“A Vision for Hydrogen in New Zealand”


This is a submission to the above ‘green’ paper.

Compressed Hydrogen will be an important energy store but only when it is manufactured cleanly, therefore I recommend that you consider the following oversights in this plan.

Page 11 – “While hydrogen produced from fossil fuels and industrial processes (brown, blue and grey) may play a role in the transition of New Zealand’s regions and existing industries”.

It has already been established that gas is not a transition fuel. Taranaki is already covered with abandoned wells. They need to be closely monitored for fugitive methane emissions in perpetuity. The industry takes no responsibilty for doing that, or for any remedial work in fixing leaks as they happen.

Page 12 – “New Zealand can produce some of the cleanest green hydrogen in the world, and potentially receive a premium for it in international markets. This is a strategic advantage our Government wishes to explore.”

It can’t. The color coding of hydrogen processes do not exist on a continuum. It is either green or it isn’t. Aotearoa can not put a premium on bottled sunlight. There is no strategic market to explore because green Hydrogen bears a storage and shipping cost and can be created where-ever there is sunlight or wind.

Page 24 (graph)

Note that the dirty (CO2 capture) projects are forty times greater than green (Electrolytic hydrogen) projects. And we know CO2 capture is not proven at scale and may never be.

Page 25 – “In the medium term, if production costs fall and carbon prices rise, then hydrogen will become more cost-competitive with natural gas and liquid fuels.”

This line exists suggests a cost in the real price of carbon is not being anticipated. Surely a paper preparing to address climate change would assume a price on carbon.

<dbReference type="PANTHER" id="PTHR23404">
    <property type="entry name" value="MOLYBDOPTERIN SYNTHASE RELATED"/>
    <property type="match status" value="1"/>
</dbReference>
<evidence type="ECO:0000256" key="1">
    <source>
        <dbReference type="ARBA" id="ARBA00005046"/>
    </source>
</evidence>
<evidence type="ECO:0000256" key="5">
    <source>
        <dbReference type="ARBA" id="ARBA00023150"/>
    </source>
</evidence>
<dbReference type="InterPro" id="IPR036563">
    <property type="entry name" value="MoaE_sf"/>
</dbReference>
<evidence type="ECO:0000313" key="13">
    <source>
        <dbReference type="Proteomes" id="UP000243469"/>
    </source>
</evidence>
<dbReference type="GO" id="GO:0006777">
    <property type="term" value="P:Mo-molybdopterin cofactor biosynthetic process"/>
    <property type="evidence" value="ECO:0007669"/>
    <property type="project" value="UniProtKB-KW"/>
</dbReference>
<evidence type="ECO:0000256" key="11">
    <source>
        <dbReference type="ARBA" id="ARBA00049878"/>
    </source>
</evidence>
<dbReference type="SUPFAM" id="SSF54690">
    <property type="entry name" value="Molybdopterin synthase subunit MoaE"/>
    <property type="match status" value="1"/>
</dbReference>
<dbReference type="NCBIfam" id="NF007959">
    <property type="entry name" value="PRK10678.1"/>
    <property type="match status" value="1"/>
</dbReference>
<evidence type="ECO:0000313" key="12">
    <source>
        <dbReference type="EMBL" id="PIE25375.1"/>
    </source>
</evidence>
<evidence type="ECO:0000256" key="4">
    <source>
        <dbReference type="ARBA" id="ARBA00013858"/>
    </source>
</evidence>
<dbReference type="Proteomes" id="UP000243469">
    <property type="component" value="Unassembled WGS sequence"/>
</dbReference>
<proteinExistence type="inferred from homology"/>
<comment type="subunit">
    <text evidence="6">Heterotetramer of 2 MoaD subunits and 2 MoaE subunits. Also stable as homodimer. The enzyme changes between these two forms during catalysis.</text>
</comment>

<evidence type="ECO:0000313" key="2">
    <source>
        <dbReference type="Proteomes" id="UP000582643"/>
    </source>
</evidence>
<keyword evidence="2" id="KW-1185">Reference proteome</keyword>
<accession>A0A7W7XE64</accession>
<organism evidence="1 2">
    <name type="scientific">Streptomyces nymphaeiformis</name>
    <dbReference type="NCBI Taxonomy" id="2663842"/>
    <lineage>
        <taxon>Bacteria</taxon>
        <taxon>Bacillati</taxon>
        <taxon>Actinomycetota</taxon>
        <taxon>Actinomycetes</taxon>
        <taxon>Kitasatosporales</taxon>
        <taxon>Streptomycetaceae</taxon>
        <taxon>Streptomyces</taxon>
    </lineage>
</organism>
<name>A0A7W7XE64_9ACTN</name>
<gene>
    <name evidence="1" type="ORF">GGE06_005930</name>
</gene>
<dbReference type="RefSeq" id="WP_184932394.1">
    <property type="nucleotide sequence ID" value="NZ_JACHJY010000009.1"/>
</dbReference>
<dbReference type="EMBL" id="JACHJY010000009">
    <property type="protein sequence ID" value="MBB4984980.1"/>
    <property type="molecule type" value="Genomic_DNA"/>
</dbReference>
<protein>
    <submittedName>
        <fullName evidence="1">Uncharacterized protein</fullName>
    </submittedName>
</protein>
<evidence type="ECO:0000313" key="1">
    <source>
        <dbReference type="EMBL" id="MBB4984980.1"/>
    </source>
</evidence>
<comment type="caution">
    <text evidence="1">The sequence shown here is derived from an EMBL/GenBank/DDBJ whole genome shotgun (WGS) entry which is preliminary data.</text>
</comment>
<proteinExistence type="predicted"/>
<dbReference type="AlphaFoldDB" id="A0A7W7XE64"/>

Page 36 – The ‘integrated energy system’ 

This actually proposes using coal (another abundant fossil fuel in Aotearoa) to create hydrogen.

Page 37- suggesting the hydrogen will then be used to create electricity using existing Peaker plants.

There is no way those plants will be powered by green hydrogen (it would treble the cost of electricity with no gain) so their inclusion in this chart is soley for the benefit of more dirty hydrogen.

Page 40 – “There is potential for CCS to be used to capture most of the carbon dioxide produced during this reformation process, should it prove technically and financially viable.”

That statement simply acknowledges that the technology is not currently available and so deserves no place in a document such as this. You may as well include time travel.

Page 50 (chart) 

This suggests that EV passenger cars are not available when clearly they are and ranges of 400km are already common. It suggests batteries will not be used in buses when they are already on our streets. It completely disregards the role of electrified rail when that has always accounted for the lions share of zero emission transport. By ignoring the place of overhead wires it draws a picture with no acknowledgement for the low emisson transport solutions that already carry tens of thousands of passengers a day in this country.